March welds our February, which was a time of snow, ice and cold, to our April, which starts the Washington Nationals’ Major League Baseball season.
Opening Day here, for what is essentially a summer game, is set for April 1.
On Saturday morning, the mercury sank to a persuasively wintry and too-cold-to-play 29 degrees.
That was three below the freezing point, and colder than many days earlier this year.
But in Washington, the official high temperature climbed to 49 degrees, one short of the more springlike 50s. It was only three below the average for March 6 here, which is 52.
Saturday was also relatively clear. It let the steadily strengthening March sun do its stuff.
Without many clouds to impede the sun’s rays, the millions of miles of space between Earth and sun could not stop the beams from warming us.
When we felt it, that solar warmth provided silent assurance of the arrival of spring.
It said that whatever low temperature had been recorded at 6:40 a.m., brighter and, at least for many of us, more pleasant days awaited.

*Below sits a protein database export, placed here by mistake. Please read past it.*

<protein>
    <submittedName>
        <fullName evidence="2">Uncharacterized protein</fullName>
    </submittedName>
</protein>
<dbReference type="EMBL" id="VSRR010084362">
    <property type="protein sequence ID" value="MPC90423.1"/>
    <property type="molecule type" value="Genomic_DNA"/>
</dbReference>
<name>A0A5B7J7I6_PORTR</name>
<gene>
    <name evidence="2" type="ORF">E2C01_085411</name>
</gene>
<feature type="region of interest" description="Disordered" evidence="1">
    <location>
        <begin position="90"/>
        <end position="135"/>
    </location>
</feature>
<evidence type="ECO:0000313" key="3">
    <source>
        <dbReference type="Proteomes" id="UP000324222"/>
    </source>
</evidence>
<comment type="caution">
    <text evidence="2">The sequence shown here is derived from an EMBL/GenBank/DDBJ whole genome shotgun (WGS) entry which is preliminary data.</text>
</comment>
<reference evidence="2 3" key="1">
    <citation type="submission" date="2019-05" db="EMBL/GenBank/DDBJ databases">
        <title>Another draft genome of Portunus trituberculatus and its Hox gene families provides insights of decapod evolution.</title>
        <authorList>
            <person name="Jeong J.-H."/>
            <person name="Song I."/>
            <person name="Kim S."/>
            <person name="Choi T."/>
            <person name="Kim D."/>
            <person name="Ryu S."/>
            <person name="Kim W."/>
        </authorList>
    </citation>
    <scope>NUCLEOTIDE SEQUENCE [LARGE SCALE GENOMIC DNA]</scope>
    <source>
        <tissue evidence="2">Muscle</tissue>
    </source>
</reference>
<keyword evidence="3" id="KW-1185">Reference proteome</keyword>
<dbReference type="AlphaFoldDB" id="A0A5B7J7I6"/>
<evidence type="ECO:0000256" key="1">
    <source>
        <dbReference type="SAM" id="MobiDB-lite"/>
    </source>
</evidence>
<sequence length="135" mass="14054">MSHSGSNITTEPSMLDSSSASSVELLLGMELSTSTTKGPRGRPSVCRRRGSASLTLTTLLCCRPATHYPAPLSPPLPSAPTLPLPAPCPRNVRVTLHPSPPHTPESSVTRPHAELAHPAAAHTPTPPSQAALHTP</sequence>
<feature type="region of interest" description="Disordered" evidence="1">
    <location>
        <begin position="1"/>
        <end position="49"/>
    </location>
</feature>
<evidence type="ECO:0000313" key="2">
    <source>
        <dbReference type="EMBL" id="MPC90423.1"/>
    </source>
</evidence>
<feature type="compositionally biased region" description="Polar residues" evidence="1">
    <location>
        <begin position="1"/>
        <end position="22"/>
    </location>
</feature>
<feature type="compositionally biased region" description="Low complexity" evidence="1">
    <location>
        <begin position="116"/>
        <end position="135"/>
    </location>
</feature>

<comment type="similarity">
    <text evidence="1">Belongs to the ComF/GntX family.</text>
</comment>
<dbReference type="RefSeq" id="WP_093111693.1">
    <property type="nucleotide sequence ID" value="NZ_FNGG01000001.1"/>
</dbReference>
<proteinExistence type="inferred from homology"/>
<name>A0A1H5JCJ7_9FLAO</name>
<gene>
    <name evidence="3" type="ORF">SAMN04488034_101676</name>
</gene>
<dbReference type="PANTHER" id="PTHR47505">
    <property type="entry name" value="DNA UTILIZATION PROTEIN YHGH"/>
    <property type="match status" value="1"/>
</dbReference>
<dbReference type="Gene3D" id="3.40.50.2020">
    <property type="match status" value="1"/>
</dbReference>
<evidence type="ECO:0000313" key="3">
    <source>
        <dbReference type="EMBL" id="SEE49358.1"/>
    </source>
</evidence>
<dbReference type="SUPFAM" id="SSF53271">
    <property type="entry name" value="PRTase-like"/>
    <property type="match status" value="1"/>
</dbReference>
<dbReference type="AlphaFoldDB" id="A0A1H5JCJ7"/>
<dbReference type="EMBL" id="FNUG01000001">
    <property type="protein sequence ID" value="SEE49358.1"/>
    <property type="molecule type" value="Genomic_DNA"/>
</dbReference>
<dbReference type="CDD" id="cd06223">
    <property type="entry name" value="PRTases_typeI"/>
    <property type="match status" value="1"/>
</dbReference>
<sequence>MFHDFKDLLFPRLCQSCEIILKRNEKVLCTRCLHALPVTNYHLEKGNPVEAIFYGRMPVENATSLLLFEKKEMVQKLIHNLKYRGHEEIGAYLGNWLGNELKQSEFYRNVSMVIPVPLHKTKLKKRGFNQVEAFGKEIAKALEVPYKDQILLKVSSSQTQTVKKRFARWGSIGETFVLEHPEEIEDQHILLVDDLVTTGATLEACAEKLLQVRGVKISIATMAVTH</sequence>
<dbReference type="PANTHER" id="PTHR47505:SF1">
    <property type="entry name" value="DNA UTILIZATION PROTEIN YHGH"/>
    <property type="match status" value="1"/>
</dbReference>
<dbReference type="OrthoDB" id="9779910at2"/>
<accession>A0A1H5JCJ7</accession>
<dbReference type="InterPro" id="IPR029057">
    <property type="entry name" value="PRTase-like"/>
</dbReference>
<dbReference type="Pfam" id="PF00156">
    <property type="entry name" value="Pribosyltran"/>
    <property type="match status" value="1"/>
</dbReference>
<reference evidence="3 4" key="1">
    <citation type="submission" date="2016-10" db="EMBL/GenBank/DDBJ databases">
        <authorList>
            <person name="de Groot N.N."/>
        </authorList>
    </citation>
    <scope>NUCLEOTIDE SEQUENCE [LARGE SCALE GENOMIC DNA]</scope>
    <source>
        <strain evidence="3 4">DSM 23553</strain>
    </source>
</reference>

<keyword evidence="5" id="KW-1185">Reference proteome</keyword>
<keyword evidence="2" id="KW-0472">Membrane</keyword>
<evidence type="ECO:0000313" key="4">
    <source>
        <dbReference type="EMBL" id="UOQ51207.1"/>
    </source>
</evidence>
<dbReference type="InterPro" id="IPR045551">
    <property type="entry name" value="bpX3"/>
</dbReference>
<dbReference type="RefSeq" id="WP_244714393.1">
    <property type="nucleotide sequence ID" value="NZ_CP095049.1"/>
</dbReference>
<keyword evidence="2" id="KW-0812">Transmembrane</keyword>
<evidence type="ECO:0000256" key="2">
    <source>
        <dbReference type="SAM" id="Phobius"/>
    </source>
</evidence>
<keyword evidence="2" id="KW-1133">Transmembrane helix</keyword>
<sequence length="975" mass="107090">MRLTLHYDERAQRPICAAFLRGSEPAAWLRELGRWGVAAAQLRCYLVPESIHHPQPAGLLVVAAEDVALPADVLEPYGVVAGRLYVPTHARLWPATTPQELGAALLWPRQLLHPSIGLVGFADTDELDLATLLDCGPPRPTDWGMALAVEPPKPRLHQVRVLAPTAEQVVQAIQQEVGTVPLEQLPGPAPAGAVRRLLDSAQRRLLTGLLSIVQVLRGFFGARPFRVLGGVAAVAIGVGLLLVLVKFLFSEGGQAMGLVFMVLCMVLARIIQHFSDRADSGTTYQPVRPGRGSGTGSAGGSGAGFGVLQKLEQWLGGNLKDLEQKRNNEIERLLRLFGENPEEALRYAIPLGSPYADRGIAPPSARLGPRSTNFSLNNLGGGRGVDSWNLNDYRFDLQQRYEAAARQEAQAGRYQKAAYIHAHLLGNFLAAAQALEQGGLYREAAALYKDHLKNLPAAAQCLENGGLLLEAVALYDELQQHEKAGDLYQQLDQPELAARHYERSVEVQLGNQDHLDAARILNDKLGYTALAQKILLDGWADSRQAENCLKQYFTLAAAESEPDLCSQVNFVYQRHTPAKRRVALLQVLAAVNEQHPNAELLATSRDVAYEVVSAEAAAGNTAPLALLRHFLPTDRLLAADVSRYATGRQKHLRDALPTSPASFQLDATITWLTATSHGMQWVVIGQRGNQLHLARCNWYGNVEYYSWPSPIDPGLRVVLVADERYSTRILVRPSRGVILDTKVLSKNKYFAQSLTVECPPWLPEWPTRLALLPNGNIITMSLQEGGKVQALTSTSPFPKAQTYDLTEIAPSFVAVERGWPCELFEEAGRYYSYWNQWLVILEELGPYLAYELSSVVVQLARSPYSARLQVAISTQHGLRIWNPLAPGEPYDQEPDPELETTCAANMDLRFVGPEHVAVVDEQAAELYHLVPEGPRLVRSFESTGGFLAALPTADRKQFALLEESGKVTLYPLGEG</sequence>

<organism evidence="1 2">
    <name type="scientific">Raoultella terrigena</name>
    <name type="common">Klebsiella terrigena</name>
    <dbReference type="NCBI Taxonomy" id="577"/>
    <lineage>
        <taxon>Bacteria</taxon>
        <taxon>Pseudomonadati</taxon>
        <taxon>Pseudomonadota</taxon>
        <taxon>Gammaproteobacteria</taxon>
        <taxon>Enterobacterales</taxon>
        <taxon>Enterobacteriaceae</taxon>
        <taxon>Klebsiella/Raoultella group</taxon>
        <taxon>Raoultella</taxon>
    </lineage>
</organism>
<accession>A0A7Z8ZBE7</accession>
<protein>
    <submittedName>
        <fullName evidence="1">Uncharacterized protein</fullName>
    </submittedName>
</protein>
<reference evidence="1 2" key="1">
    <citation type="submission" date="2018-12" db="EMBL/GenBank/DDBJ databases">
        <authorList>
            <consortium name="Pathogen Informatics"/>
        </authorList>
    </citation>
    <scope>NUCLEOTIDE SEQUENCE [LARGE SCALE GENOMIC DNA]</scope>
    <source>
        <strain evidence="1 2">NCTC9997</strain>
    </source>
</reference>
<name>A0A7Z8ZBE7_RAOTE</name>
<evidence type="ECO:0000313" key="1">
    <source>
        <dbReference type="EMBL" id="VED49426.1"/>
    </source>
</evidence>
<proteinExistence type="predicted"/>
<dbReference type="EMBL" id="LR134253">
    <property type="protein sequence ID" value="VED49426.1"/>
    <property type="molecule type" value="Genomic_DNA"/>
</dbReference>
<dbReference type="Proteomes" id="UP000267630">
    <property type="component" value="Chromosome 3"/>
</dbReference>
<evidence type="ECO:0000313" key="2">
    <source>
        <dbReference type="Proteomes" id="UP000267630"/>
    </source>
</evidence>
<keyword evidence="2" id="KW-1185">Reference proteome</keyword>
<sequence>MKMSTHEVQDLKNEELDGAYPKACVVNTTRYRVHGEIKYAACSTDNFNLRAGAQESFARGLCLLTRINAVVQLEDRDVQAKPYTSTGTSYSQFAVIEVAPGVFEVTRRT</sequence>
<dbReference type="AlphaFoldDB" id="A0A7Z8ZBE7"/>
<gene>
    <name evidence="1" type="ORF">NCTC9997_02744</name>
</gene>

Saturday’s story, however, could not be so quickly packaged and put to rest. In addition to the highs and the lows, and the smile of the sun, another important aspect of our environment demanded attention.
That was the wind.
At its peak, it blew out of the northwest at 24 mph. At least once, it gusted as high as 32.
With such figures, even those of us culturally conditioned to shrug off wind as only to be expected from March may have paused to take note.
Just before noon, when the thermometer registered 43 degrees, scientific wind-chill calculations supported any claims that it nevertheless felt as though we were enduring a more wintry 36.